We know that climate change contributes to all sorts of environmental issues: rising sea levels, heatwaves, crop failures, wildfires, and more. But it also has some unexpected consequences—after all, everything in nature is connected, and if you tug at a string, the whole system can start to unravel.
Over the past summer, you may have seen headlines in the news about the dangers of toxic algae blooms—or you may have lived near a body of freshwater where warnings were posted because of these blooms. It’s not a coincidence that these blooms are spreading as the planet heats up.
Algae itself is generally harmless. Anytime you go swimming in the ocean or a lake, you probably notice some algae growing on rocks, but don’t worry—it’s not a hazard to your health. However, some species of algae can release toxins into the bodies of water where they grow. In high concentrations, these toxins can be very harmful to our health. They can affect your liver or nervous system function, resulting in illness or even death, and they can also be fatal to your pets. If you swim in contaminated water, or even get sprayed by the water while on a boat or jet ski, you are at risk for health complications. Eating fish or shellfish that have consumed high quantities of toxic algae can also make you sick—sticking with plant-based alternatives lets you avoid that risk.
Toxic algae blooms are a yearly occurrence in some areas, like the American Southeast and the Gulf coast—they are natural, and it would happen even if we were not in the midst of a climate crisis. People living in areas where the climate becomes very hot and humid during the summer have been aware of toxic blooms, and they know to avoid going in the water when public health officials put out warnings about the water quality. These blooms thrive in warm water—and that’s why the increase in average temperatures is making them more common and making it possible for them to grow further north.
Climate change is making these blooms worse, which can endanger our health and the health of wildlife in the area. As the average water temperature rises in these lakes and ponds, it provides a better environment for these blooms to grow. Climate change can also indirectly contribute to these toxic blooms. For example, natural disasters like hurricanes have been getting more destructive because of warming ocean temperatures and rising sea levels that make storm surges worse. When areas around factory farms are flooded during major storms, it can result in runoff composed of animal waste, which ends up in lakes, ponds, and rivers. The nutrients in this waste end up feeding the algae, and the blooms can spread.
So, what can we do about these blooms? First things first: heed the warnings and take steps to protect yourself. If public health officials warn that a particular lake or pond is contaminated, do not go swimming or boating during this time. If you’re a dog owner, you know that many of them will drink from any body of water if they’re thirsty enough, and if they happen to lap up any toxic algae, it could be life-threatening. If the water is not safe for you, it’s not safe for your dog. And if you go to a lake or pond and notice that the water looks funky, but there’s no official warning posted? Better safe than sorry. Save the swimming for another day.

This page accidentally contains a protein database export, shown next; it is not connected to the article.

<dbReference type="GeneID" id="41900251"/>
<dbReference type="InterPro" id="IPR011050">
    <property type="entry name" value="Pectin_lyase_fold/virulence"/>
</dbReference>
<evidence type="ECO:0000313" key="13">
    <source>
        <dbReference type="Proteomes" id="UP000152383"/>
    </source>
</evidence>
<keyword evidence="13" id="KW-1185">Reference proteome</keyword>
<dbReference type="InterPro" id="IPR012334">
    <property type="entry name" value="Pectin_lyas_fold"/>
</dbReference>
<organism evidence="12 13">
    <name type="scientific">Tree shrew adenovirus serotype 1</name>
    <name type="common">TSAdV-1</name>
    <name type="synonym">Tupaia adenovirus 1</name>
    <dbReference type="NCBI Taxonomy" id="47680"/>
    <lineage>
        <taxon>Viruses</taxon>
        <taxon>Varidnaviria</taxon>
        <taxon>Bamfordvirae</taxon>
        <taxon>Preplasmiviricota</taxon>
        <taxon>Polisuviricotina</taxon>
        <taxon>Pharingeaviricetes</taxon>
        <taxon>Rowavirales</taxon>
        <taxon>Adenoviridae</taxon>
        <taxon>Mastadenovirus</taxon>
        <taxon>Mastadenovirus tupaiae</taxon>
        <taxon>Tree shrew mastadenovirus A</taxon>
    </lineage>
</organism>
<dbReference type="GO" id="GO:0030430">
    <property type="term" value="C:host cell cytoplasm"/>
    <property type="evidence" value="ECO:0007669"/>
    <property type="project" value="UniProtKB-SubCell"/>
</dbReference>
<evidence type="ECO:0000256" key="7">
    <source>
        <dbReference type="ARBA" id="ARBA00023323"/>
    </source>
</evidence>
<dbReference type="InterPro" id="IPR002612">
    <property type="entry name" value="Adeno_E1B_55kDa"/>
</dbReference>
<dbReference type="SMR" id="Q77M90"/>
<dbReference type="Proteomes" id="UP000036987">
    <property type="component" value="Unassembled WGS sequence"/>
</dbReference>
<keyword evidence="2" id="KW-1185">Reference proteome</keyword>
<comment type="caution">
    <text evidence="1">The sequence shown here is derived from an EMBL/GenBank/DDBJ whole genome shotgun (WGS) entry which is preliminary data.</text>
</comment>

The good news is that protecting yourself from these algae blooms is relatively easy—it’s as simple as staying out of the contaminated water. But here’s the real question: how do we stop these blooms from getting worse? Unfortunately, the only real way to tackle them is by taking action on a massive scale, and that’s going to be quite difficult.
The factory farm system produces lots of agricultural waste, which results in runoff that feeds these blooms. Encouraging people to transition to a vegan lifestyle and to stop supporting factory farms can help. The runoff from factory farms can be hugely destructive, and we need to shift our food system away from dependence on factory farming (and ideally, eliminate factory farming altogether).
Climate change is the root cause of these worsening toxic algae blooms—although there are other contributing factors, this is a major reason that they’re spreading further north and becoming more intense. This is just one of the many public health issues that climate change can exacerbate, and preventing a future rise in global temperatures is going to take sustained global efforts. Supporting legislation to help curb emissions is one of the most important things that we can all do to tackle these problems.
Also by Jane: Can’t Compost? Here’s How To Get Creative With Food Waste
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